Background: Prolonged life expectancy has increased the number of elderly high risk patients referred for surgical aortic valve replacement (AVR). These referred high risk patients may benefit from sutureless bioprosthesis procedures which reduce mortality and morbidity.

Objectives: To present our initial experience with sutureless aortic bioprotheses, including clinical and echocardiographic results, in elderly high risk patients referred for AVR. 

Methods: Forty patients (15 males, mean age 78 ± 7 years) with symptomatic severe aortic stenosis underwent AVR with the 3F Enable™ or Perceval™ sutureless bioprosthesis during the period December 2012 to May 2014. Mean logistic EuroScore was 10 ± 3%. Echocardiography was performed preoperatively, intraoperatively, at discharge and at follow-up.

Results: There was no in-hospital mortality. Nine patients (22%) underwent minimally invasive AVR via a right anterior mini-thoracotomy and one patient via a J-incision. Four patients underwent concomitant coronary aortic bypass graft, two needed intraoperative repositioning of the valve, one underwent valve exchange due to inappropriate sizing, three (7.5%) had a perioperative stroke with complete resolution of neurologic symptoms, and one patient (2.5%) required permanent pacemaker implantation due to complete atrioventricular block. Mean preoperative and postoperative gradients were 44 ± 14 and 13 ± 5 mmHg, respectively. At follow-up, 82% of patients were in New York Heart Association functional class I and II.

Conclusions: Sutureless AVR can be used safely in elderly high risk patients with relatively low morbidity and mortality. The device can be safely implanted via a minimally invasive incision. Mid-term hemodynamic results are satisfactory, demonstrating significant clinical improvement.

 

August 2013
E. Nachum, A. Shinfeld, A. Kogan, S. Preisman, S. Levin and E. Raanani
 Background: Patients with Marfan syndrome are referred for cardiac surgery due to root aneurysm with or without aortic valve regurgitation. Because these patients are young and frequently present with normal-appearing aortic cusps, valve sparing is often recommended. However, due to the genetic nature of the disease, the durability of such surgery remains uncertain.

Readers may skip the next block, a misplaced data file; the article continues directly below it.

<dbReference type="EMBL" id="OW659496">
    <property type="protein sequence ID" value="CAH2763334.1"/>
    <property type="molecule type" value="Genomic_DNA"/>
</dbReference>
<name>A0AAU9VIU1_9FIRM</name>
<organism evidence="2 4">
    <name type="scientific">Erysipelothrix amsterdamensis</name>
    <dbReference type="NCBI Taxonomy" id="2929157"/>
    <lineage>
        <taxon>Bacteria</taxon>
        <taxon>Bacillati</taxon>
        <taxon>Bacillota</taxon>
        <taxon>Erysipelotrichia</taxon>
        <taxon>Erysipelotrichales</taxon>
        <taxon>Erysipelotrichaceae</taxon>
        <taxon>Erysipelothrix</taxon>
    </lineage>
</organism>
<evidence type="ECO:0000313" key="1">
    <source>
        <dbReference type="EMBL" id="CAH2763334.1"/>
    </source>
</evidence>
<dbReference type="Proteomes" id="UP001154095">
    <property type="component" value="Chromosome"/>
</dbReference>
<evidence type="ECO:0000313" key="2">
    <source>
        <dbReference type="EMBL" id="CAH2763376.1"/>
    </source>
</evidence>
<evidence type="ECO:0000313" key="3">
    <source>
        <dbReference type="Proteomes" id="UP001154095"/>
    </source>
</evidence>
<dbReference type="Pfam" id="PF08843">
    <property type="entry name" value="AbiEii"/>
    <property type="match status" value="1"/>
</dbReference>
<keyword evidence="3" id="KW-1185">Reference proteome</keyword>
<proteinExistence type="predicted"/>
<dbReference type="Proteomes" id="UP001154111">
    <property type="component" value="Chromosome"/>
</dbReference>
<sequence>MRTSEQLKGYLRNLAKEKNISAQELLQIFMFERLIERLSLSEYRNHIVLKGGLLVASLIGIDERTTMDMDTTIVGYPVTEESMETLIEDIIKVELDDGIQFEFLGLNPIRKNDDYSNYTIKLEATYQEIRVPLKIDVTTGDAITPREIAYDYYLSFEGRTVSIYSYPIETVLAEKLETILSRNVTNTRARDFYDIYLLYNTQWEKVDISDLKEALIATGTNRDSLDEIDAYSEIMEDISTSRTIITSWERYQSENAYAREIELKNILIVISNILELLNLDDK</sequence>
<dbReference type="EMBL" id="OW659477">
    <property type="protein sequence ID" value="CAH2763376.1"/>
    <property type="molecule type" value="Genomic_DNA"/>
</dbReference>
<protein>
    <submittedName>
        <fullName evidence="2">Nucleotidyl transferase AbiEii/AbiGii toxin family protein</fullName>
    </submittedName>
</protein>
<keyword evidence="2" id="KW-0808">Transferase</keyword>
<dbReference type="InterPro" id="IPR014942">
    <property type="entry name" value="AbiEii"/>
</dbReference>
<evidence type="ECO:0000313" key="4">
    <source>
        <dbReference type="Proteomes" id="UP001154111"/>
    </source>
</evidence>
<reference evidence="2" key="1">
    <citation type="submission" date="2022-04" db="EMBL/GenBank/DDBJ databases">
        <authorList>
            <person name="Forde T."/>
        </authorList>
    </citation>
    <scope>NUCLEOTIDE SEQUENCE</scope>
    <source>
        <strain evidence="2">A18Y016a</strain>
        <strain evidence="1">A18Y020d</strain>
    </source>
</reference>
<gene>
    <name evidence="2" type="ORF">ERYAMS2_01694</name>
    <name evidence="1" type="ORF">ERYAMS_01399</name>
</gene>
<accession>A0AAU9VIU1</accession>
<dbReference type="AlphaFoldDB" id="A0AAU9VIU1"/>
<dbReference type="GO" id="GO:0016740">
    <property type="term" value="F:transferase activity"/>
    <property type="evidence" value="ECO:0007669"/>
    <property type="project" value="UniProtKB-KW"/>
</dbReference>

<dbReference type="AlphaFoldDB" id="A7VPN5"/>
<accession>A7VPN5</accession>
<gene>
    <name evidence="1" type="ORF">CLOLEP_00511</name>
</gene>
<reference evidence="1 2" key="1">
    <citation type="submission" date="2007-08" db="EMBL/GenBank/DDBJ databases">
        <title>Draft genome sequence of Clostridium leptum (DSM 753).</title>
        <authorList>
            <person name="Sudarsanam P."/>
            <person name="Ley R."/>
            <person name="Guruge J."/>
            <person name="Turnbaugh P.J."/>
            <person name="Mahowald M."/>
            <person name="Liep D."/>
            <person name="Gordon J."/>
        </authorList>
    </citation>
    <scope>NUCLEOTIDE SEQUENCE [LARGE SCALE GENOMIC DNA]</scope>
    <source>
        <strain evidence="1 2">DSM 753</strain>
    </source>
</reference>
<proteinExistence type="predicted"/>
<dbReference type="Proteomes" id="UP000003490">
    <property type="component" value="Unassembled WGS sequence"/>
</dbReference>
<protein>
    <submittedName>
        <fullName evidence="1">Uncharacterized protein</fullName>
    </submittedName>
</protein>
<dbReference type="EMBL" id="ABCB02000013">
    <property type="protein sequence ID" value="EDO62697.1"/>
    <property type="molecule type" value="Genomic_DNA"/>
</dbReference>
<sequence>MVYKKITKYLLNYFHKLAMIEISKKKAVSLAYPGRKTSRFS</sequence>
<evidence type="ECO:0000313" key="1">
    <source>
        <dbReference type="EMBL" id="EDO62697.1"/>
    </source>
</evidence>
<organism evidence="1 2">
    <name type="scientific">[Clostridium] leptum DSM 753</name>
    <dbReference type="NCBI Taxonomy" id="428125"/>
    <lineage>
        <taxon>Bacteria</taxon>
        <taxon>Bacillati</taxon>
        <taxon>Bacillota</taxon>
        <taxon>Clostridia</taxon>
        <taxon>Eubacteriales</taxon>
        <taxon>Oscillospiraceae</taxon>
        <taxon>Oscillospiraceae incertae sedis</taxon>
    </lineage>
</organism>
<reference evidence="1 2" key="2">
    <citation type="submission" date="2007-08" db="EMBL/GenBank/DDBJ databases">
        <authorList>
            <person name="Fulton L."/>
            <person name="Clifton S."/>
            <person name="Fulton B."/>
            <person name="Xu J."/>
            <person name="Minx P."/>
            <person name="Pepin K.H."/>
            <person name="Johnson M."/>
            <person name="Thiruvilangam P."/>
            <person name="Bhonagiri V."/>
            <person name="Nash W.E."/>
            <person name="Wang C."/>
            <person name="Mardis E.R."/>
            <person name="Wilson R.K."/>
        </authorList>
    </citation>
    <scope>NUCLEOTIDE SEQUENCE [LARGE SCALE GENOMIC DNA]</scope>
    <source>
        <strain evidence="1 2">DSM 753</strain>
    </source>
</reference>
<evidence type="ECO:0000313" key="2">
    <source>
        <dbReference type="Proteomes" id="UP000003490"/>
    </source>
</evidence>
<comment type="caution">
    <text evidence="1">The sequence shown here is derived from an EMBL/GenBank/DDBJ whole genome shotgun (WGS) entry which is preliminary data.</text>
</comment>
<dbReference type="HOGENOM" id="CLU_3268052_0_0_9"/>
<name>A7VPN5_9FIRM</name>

Methods:  Between February 2004 and June 2012, 100 patients in our department suffering from aortic aneurysm with aortic valve regurgitation underwent elective aortic valve-sparing surgery. Of them, 30 had Marfan syndrome, were significantly younger (30 ± 13 vs. 53 ± 16 years), and had a higher percentage of root aneurysm, compared with ascending aorta aneurysm in their non-Marfan counterparts. We evaluated the safety, durability, clinical and echocardiographic mid-term results of these patients.

Results: While no early deaths were reported in either group, there were a few major early complications in both groups. At follow-up (ranging up to 8 years with a mean of 34 ± 26 months) there were no late deaths, and few major late complications in the Marfan group. Altogether, 96% and 78% of the patients were in New York Heart Association functional class I-II in the Marfan and non-Marfan groups respectively. None of the Marfan patients needed reoperation on the aortic valve. Freedom from recurrent aortic valve regurgitation > 3+ was 94% in the Marfan patients.

Conclusions: Aortic valve-sparing surgery in Marfan symdrome patients is safe and yields good mid-term clinical outcomes.